A Good Place to Hide
By Peter Grose
During the occupation of France in WWII the villages around Le Chambon-sur-Lignon pulled off an astonishing and largely unknown feat. Risking everything, they underwent a long-running battle of nerves and daring to hide 5,000 men, women and children, 3,500 of them Jews, from the Nazis and their Vichy stooges. Despite the danger, a whole community rallied together, from the pacifist pastor who defied orders to the glamorous female agent with a wooden leg, from the 18-year-old master forger to the schoolgirl who ran suitcases stuffed with money for the Resistance.Told using first-hand testimonies of many of the survivors and face-to-face interviews conducted by the author, A Good Place to Hide is the thrilling story of ordinary people who thwarted the Nazis and sheltered strangers in desperate need.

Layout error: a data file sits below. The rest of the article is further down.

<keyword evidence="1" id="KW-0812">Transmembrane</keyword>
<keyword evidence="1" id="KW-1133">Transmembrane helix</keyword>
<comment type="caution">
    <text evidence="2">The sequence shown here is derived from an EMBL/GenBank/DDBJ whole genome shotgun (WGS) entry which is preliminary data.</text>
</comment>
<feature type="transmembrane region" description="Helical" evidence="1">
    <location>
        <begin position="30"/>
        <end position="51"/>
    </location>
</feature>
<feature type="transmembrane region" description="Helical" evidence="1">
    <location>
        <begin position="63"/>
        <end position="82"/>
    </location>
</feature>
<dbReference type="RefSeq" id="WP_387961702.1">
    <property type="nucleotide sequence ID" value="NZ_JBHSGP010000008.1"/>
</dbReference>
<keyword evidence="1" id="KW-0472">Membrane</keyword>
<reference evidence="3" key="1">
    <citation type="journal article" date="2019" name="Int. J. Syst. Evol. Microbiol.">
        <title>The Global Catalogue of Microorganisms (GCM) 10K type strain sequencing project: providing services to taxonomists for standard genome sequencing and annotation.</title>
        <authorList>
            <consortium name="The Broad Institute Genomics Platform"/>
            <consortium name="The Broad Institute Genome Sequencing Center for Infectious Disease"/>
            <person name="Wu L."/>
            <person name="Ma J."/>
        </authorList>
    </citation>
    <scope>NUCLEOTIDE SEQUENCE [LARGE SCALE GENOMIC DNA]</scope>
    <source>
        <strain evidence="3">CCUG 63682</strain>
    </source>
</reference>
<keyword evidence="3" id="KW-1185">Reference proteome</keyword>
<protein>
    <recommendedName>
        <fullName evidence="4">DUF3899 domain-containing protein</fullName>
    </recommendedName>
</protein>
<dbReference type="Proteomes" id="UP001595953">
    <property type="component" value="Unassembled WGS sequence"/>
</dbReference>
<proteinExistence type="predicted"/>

The Glorious Heresies
By Lisa McInerney
WINNER OF THE BAILEYS' WOMEN'S PRIZE FOR FICTION 2016WINNER OF THE DESMOND ELLIOT PRIZE 2016We all do stupid things when we're kids.Ryan Cusack's grown up faster than most - being the oldest of six with a dead mum and an alcoholic dad will do that for you.And nobody says Ryan's stupid. Not even behind his back.It's the people around him who are the problem. The gangland boss using his dad as a 'cleaner'. The neighbour who says she's trying to help but maybe wants something more than that. The prostitute searching for the man she never knew she'd miss until he disappeared without trace one night . . .The only one on Ryan's side is his girlfriend Karine. If he blows that, he's all alone. But the truth is, you don't know your own strength till you need it.
By Carrie Snyder